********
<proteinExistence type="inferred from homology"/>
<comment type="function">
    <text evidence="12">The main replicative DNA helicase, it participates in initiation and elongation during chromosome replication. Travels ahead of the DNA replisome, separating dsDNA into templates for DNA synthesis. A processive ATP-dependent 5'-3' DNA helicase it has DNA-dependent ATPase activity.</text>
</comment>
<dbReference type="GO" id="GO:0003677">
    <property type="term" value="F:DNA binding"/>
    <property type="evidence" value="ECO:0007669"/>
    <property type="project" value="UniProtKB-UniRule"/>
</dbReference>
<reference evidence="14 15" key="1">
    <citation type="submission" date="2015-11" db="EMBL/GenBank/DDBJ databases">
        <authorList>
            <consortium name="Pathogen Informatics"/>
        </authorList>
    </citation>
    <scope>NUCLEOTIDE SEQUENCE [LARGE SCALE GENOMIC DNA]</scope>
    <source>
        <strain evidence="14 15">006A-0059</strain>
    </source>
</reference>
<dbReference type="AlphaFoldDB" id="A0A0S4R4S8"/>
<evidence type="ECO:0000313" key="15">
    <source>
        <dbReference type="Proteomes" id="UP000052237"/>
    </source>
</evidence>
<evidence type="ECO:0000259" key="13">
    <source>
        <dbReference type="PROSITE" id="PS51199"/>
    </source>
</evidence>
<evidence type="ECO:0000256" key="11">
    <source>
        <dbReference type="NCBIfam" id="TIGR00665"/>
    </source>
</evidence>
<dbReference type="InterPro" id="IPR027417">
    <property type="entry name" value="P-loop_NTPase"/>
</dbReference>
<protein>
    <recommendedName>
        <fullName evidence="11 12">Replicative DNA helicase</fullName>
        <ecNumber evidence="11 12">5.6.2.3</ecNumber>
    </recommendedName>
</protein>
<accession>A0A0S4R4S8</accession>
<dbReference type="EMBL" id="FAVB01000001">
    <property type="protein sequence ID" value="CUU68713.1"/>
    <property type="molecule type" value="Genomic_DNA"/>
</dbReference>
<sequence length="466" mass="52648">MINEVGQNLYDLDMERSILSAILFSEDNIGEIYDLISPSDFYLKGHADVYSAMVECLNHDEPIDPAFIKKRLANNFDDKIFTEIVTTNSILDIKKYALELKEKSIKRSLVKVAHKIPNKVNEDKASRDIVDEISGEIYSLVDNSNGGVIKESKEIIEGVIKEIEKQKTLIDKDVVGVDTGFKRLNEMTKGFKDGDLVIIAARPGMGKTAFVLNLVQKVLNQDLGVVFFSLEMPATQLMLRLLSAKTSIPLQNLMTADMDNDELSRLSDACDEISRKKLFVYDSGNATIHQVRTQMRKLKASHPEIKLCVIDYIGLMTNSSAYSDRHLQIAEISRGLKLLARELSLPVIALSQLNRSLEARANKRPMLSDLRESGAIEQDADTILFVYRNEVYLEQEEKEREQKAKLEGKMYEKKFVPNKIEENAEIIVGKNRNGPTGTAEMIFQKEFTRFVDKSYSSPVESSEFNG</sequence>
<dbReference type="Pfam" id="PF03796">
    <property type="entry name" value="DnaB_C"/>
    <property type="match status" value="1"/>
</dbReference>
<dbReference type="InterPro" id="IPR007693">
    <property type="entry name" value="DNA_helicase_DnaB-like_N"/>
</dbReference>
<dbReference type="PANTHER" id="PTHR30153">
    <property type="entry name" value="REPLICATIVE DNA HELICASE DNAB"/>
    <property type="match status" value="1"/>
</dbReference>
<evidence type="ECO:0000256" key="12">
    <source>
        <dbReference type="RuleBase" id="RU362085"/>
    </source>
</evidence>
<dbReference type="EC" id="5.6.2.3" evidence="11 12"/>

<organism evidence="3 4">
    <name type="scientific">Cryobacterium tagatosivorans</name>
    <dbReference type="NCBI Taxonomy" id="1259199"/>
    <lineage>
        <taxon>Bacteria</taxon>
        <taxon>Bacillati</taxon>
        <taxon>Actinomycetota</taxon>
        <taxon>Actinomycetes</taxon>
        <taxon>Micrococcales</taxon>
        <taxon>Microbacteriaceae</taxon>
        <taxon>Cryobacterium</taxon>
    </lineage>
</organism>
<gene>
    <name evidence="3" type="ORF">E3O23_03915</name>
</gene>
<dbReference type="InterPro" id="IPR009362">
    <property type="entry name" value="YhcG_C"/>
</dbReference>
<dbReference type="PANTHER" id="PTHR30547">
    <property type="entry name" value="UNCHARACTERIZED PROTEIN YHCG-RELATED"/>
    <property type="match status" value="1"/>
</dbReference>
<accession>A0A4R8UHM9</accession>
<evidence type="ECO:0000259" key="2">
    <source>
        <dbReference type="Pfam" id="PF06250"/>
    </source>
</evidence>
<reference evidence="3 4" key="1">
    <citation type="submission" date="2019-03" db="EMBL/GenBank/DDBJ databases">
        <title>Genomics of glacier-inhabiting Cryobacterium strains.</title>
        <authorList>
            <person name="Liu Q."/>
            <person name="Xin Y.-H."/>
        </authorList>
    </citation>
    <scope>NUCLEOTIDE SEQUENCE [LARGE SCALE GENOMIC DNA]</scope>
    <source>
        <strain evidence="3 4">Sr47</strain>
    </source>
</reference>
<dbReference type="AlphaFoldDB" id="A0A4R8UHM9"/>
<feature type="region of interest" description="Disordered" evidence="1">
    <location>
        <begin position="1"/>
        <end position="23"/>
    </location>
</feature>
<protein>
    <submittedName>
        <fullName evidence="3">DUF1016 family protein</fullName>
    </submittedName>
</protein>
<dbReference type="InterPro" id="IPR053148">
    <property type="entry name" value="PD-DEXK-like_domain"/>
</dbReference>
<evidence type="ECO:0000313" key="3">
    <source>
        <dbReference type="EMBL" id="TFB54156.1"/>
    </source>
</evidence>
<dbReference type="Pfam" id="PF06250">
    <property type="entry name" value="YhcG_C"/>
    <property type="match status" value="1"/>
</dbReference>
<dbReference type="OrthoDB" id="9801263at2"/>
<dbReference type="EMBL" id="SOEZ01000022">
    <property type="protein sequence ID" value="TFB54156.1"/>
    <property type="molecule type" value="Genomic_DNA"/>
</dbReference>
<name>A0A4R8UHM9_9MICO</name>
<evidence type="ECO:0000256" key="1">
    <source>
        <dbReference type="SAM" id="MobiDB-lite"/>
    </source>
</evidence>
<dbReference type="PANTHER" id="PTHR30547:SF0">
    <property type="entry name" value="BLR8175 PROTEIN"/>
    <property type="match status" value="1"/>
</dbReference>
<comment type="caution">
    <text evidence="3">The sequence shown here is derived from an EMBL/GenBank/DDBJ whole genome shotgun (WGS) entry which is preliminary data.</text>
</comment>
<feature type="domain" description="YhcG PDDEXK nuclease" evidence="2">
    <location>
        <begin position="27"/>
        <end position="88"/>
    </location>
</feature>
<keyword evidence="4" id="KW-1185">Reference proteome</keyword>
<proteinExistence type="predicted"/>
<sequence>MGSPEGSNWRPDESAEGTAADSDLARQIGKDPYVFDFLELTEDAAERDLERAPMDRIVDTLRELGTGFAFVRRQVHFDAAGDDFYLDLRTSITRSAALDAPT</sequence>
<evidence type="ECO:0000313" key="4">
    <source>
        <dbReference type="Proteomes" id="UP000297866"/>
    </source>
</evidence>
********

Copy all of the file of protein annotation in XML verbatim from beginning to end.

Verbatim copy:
<proteinExistence type="inferred from homology"/>
<comment type="function">
    <text evidence="12">The main replicative DNA helicase, it participates in initiation and elongation during chromosome replication. Travels ahead of the DNA replisome, separating dsDNA into templates for DNA synthesis. A processive ATP-dependent 5'-3' DNA helicase it has DNA-dependent ATPase activity.</text>
</comment>
<dbReference type="GO" id="GO:0003677">
    <property type="term" value="F:DNA binding"/>
    <property type="evidence" value="ECO:0007669"/>
    <property type="project" value="UniProtKB-UniRule"/>
</dbReference>
<reference evidence="14 15" key="1">
    <citation type="submission" date="2015-11" db="EMBL/GenBank/DDBJ databases">
        <authorList>
            <consortium name="Pathogen Informatics"/>
        </authorList>
    </citation>
    <scope>NUCLEOTIDE SEQUENCE [LARGE SCALE GENOMIC DNA]</scope>
    <source>
        <strain evidence="14 15">006A-0059</strain>
    </source>
</reference>
<dbReference type="AlphaFoldDB" id="A0A0S4R4S8"/>
<evidence type="ECO:0000313" key="15">
    <source>
        <dbReference type="Proteomes" id="UP000052237"/>
    </source>
</evidence>
<evidence type="ECO:0000259" key="13">
    <source>
        <dbReference type="PROSITE" id="PS51199"/>
    </source>
</evidence>
<evidence type="ECO:0000256" key="11">
    <source>
        <dbReference type="NCBIfam" id="TIGR00665"/>
    </source>
</evidence>
<dbReference type="InterPro" id="IPR027417">
    <property type="entry name" value="P-loop_NTPase"/>
</dbReference>
<protein>
    <recommendedName>
        <fullName evidence="11 12">Replicative DNA helicase</fullName>
        <ecNumber evidence="11 12">5.6.2.3</ecNumber>
    </recommendedName>
</protein>
<accession>A0A0S4R4S8</accession>
<dbReference type="EMBL" id="FAVB01000001">
    <property type="protein sequence ID" value="CUU68713.1"/>
    <property type="molecule type" value="Genomic_DNA"/>
</dbReference>
<sequence length="466" mass="52648">MINEVGQNLYDLDMERSILSAILFSEDNIGEIYDLISPSDFYLKGHADVYSAMVECLNHDEPIDPAFIKKRLANNFDDKIFTEIVTTNSILDIKKYALELKEKSIKRSLVKVAHKIPNKVNEDKASRDIVDEISGEIYSLVDNSNGGVIKESKEIIEGVIKEIEKQKTLIDKDVVGVDTGFKRLNEMTKGFKDGDLVIIAARPGMGKTAFVLNLVQKVLNQDLGVVFFSLEMPATQLMLRLLSAKTSIPLQNLMTADMDNDELSRLSDACDEISRKKLFVYDSGNATIHQVRTQMRKLKASHPEIKLCVIDYIGLMTNSSAYSDRHLQIAEISRGLKLLARELSLPVIALSQLNRSLEARANKRPMLSDLRESGAIEQDADTILFVYRNEVYLEQEEKEREQKAKLEGKMYEKKFVPNKIEENAEIIVGKNRNGPTGTAEMIFQKEFTRFVDKSYSSPVESSEFNG</sequence>
<dbReference type="Pfam" id="PF03796">
    <property type="entry name" value="DnaB_C"/>
    <property type="match status" value="1"/>
</dbReference>
<dbReference type="InterPro" id="IPR007693">
    <property type="entry name" value="DNA_helicase_DnaB-like_N"/>
</dbReference>
<dbReference type="PANTHER" id="PTHR30153">
    <property type="entry name" value="REPLICATIVE DNA HELICASE DNAB"/>
    <property type="match status" value="1"/>
</dbReference>
<evidence type="ECO:0000256" key="12">
    <source>
        <dbReference type="RuleBase" id="RU362085"/>
    </source>
</evidence>
<dbReference type="EC" id="5.6.2.3" evidence="11 12"/>

<organism evidence="3 4">
    <name type="scientific">Cryobacterium tagatosivorans</name>
    <dbReference type="NCBI Taxonomy" id="1259199"/>
    <lineage>
        <taxon>Bacteria</taxon>
        <taxon>Bacillati</taxon>
        <taxon>Actinomycetota</taxon>
        <taxon>Actinomycetes</taxon>
        <taxon>Micrococcales</taxon>
        <taxon>Microbacteriaceae</taxon>
        <taxon>Cryobacterium</taxon>
    </lineage>
</organism>
<gene>
    <name evidence="3" type="ORF">E3O23_03915</name>
</gene>
<dbReference type="InterPro" id="IPR009362">
    <property type="entry name" value="YhcG_C"/>
</dbReference>
<dbReference type="PANTHER" id="PTHR30547">
    <property type="entry name" value="UNCHARACTERIZED PROTEIN YHCG-RELATED"/>
    <property type="match status" value="1"/>
</dbReference>
<accession>A0A4R8UHM9</accession>
<evidence type="ECO:0000259" key="2">
    <source>
        <dbReference type="Pfam" id="PF06250"/>
    </source>
</evidence>
<reference evidence="3 4" key="1">
    <citation type="submission" date="2019-03" db="EMBL/GenBank/DDBJ databases">
        <title>Genomics of glacier-inhabiting Cryobacterium strains.</title>
        <authorList>
            <person name="Liu Q."/>
            <person name="Xin Y.-H."/>
        </authorList>
    </citation>
    <scope>NUCLEOTIDE SEQUENCE [LARGE SCALE GENOMIC DNA]</scope>
    <source>
        <strain evidence="3 4">Sr47</strain>
    </source>
</reference>
<dbReference type="AlphaFoldDB" id="A0A4R8UHM9"/>
<feature type="region of interest" description="Disordered" evidence="1">
    <location>
        <begin position="1"/>
        <end position="23"/>
    </location>
</feature>
<protein>
    <submittedName>
        <fullName evidence="3">DUF1016 family protein</fullName>
    </submittedName>
</protein>
<dbReference type="InterPro" id="IPR053148">
    <property type="entry name" value="PD-DEXK-like_domain"/>
</dbReference>
<evidence type="ECO:0000313" key="3">
    <source>
        <dbReference type="EMBL" id="TFB54156.1"/>
    </source>
</evidence>
<dbReference type="Pfam" id="PF06250">
    <property type="entry name" value="YhcG_C"/>
    <property type="match status" value="1"/>
</dbReference>
<dbReference type="OrthoDB" id="9801263at2"/>
<dbReference type="EMBL" id="SOEZ01000022">
    <property type="protein sequence ID" value="TFB54156.1"/>
    <property type="molecule type" value="Genomic_DNA"/>
</dbReference>
<name>A0A4R8UHM9_9MICO</name>
<evidence type="ECO:0000256" key="1">
    <source>
        <dbReference type="SAM" id="MobiDB-lite"/>
    </source>
</evidence>
<dbReference type="PANTHER" id="PTHR30547:SF0">
    <property type="entry name" value="BLR8175 PROTEIN"/>
    <property type="match status" value="1"/>
</dbReference>
<comment type="caution">
    <text evidence="3">The sequence shown here is derived from an EMBL/GenBank/DDBJ whole genome shotgun (WGS) entry which is preliminary data.</text>
</comment>
<feature type="domain" description="YhcG PDDEXK nuclease" evidence="2">
    <location>
        <begin position="27"/>
        <end position="88"/>
    </location>
</feature>
<keyword evidence="4" id="KW-1185">Reference proteome</keyword>
<proteinExistence type="predicted"/>
<sequence>MGSPEGSNWRPDESAEGTAADSDLARQIGKDPYVFDFLELTEDAAERDLERAPMDRIVDTLRELGTGFAFVRRQVHFDAAGDDFYLDLRTSITRSAALDAPT</sequence>
<evidence type="ECO:0000313" key="4">
    <source>
        <dbReference type="Proteomes" id="UP000297866"/>
    </source>
</evidence>